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« Reply #44 on: August 08, 2006, 03:18:26 PM »

Is there even the most remote of possibilities that we can say that since America is one Nation under God, and since God sees that the glory of whatever is good about this Nation is accredited to him as the intent was certainly not to accredit bad to him, that maybe we can speculate that God will intervene on behalf of the Nation that attempts to do right and gives him the honor of being an intregal part of the founding of this Nation.
In other words even in Church we all claim to give honor and glory to God, but we individually do not live up to that claim at all times.
Would that mean that the Church has failed? And the gates of hell will prevail?
As we are a community of believers are we not constantly in a state of failure?
So, America has a community of people that do not have to be Christian to be American.
America makes no claim that Americans are all Christians.
So, the OP's premise in the title is not correct to begin with.
America makes no claim to being a Christian nation.
There may be numbers that assert the majority of Americans are Christian.
But, then we have to look at who is calling themselves Christian.
The fact is the analogy that America must be held to a higher standard of Christianity than any other country based on the founding fathers calling it one Nation under God makes no sense to me.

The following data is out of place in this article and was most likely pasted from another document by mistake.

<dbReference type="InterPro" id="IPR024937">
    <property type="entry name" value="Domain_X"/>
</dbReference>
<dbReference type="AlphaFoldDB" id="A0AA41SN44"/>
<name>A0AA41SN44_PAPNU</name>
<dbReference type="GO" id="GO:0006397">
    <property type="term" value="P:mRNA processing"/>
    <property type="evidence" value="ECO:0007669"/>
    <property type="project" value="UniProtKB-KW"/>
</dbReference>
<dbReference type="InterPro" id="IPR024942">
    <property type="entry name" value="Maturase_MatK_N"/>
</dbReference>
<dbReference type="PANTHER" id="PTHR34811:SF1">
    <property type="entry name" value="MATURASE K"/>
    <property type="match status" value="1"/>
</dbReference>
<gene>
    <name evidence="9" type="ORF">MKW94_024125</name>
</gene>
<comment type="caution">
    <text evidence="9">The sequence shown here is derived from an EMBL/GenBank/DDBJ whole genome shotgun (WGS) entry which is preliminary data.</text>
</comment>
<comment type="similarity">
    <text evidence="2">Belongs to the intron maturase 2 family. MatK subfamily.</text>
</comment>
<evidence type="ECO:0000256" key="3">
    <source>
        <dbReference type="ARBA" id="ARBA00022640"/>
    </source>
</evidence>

This Nation is beneath God and his Kingdom, not above it. Not equal to it.
Not in competition with it. 
And should not be judged for being guilty of something it makes no claim to be.
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« Reply #45 on: August 09, 2006, 10:11:25 AM »

Elisha - good points.  I haven't brushed up on my stats in awhile.
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« Reply #46 on: August 09, 2006, 11:10:48 AM »

Elisha - good points.  I haven't brushed up on my stats in awhile.

Sure.  Additionally, one of my stats profs back in college said that that a sample size of 2 was fine (or multiple samples of n = 2) for a population that was shown to be normally distributed.
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« Reply #47 on: August 09, 2006, 12:14:35 PM »

Of course, can we say that the assertion "all empires will fall" or "all decadent empires will fall" has a) a normal distribution, or b) a sample size large enough to make the claims significant?